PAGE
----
Developed a general susceptible-exposed-infected-recovered (SEIR) model which uses differential equations to transition animals and insects between states. The model can account for a variety of vector species and geographic locations. By dealing with ruminants, humans and mosquitoes in separate directed and asymmetric networks, the vital link between mosquitoes and cattle can be examined. The ABADRU has continued through numerous national and international collaborators to develop of expressed and purified RVF viral antigens and serological diagnostic reagents. The multiplex three-gene target RVFV real-time RT-PCR assay has been improved and field-tested in South Africa and Kenya. Nanotechnology has been used to develop preliminary biosensor systems for detection of viral genetic material, proteins and immunological response to infection. Whole RVFV genome amplification protocol has been used to identify genetically diverse strains for studies of RVF genetic reassortment in mosquitoes. This system could be used to rapidly characterize an introduced RVF or related arbovirus. New technologies for multiplex pathogen detection and characterization have been explored and funding is being pursued to acquire this modern and expensive technology. A commercially available intradermal injection system was evaluated. The system is not acceptable for a zoonotic pathogen delivery. An alternative method has been identified an efforts are in progress to evaluate the alternative method. Arrangements have been made to transfer and establish a Culex tarsalis colony at ABADRU to facilitate the research in objective 2B. RVFV MP-12 vaccine infection of lambs and calves has been conducted at BSL-3+ condition to demonstrate the safety protocols necessary for animal research with wild-type RVFV. Only two of the ABADRU staff members have received the investigational RVF vaccinations. Two new staff members have submitted applications to be enrolled in the special immunization program that is currenlty on hold by the US Army Medical Research Institute for Infectious Diseases. Preliminary evaluations of the stability of MP-12 in formulations of the vaccine with various adjuvants and stabilizers have been conducted. Cell-culture studies using RVFV MP-12 vaccine strain have suggested that not only livestock, but also North American wildlife including native deer species could be susceptible to infection. The following work aligns with the Bio-defense research and the control of zoonotic diseases components of the NP-103 Animal Health Action Plan.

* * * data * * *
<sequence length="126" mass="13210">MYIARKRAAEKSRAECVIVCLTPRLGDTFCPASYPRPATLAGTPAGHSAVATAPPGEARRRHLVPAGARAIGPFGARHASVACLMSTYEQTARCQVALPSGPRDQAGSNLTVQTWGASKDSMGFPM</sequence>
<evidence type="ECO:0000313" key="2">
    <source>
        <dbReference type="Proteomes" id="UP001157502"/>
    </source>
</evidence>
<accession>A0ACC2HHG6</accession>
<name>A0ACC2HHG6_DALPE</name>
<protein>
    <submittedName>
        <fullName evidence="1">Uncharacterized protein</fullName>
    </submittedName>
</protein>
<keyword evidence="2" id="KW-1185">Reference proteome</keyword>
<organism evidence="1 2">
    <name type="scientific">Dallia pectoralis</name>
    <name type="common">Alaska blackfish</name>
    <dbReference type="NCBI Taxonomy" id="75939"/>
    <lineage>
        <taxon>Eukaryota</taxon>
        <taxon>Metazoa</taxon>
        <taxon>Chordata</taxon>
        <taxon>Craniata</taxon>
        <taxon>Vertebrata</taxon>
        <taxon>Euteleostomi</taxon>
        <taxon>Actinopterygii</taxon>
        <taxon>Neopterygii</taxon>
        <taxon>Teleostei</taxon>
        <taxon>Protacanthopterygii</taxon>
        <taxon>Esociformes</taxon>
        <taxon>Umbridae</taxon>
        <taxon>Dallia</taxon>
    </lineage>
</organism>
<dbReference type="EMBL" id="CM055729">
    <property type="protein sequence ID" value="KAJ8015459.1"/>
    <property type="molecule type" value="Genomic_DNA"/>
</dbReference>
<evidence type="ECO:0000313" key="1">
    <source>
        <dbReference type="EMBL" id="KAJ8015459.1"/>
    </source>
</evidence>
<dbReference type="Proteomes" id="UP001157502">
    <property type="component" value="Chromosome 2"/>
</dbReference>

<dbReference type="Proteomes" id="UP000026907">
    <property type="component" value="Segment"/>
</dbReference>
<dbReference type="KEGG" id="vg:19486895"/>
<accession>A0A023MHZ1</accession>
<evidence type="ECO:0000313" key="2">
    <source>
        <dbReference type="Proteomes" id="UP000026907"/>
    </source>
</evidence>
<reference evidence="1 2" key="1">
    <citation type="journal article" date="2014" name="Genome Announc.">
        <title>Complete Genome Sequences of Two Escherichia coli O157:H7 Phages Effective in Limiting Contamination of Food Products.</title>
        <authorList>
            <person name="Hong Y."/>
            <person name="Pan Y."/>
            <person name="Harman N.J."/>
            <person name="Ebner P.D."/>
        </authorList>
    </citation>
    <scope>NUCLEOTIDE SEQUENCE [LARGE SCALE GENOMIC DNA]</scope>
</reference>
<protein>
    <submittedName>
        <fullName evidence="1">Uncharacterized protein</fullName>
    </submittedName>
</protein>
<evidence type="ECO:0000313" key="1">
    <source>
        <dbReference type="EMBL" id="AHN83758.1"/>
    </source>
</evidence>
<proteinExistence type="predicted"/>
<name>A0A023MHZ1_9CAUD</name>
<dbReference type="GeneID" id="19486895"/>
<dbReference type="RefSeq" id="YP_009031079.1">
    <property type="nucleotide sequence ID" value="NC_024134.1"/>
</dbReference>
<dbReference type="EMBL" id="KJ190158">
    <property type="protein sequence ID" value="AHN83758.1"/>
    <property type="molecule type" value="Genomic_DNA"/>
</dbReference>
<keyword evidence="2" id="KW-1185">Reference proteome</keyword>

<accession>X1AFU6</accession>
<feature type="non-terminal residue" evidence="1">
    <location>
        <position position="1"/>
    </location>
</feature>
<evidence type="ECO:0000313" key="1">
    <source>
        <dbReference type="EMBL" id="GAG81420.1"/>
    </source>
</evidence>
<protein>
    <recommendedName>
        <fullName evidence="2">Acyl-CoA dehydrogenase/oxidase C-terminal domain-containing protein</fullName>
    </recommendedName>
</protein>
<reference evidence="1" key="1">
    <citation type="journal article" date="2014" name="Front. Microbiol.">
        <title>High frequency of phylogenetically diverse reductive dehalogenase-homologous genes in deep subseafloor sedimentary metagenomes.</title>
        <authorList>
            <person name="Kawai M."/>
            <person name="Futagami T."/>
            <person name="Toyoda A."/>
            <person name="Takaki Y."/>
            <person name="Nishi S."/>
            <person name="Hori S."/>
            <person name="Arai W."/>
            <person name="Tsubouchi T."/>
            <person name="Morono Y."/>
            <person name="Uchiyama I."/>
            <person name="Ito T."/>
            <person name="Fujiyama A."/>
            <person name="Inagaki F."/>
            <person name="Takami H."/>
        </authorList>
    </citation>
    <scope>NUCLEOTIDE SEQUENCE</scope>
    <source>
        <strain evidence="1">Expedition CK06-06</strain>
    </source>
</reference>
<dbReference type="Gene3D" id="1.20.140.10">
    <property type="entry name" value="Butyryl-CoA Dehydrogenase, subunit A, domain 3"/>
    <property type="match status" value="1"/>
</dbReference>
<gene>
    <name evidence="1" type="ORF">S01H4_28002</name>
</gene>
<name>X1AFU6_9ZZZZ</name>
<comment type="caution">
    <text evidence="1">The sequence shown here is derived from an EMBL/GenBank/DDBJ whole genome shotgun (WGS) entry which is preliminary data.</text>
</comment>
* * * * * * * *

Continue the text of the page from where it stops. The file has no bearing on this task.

1. Development and evaluation of one-step rRT-PCR and immunohistochemical methods for detection of Rift Valley fever virus in biosafety level 2 diagnostic laboratories. Rift Valley fever virus (RVFV) is a zoonotic insect transmitted virus endemic to Africa and the Arabian Peninsula. Infection causes abortions and high mortality in newborn ruminants. Currently, regional veterinary diagnostic laboratories lack safe, modern, validated diagnostic tests to detect RVFV. An existing real-time RT-PCR (rRT-PCR) assay was modified for quick virus inactivation for use on serum and tissue samples from infected lambs and calves. Antiserum against recombinant RVFV- nucleocapsid (N) was produced to develop an immunohistochemical (IHC) assay, which was subsequently evaluated on formalin fixed lamb and calf tissues. Once validated and approved by national regulatory agencies, these assays can be safely produced and distributed to regional diagnostic laboratories, providing capacity for operator safe early detection of RVFV in suspected ruminant samples.
2. Preliminary development of biosensors for insect-transmitted viruses using nanotechnology. Gold colloids were specifically modified for use in detection of viral genes, proteins and serological responses to infection using Surface Enhanced Raman Scattering technology. Once further developed, these assays will be safer to produce and use; therefore providing tools for early detection that could be used in veterinary diagnostic laboratories and by the National Animal Health Laboratory Network.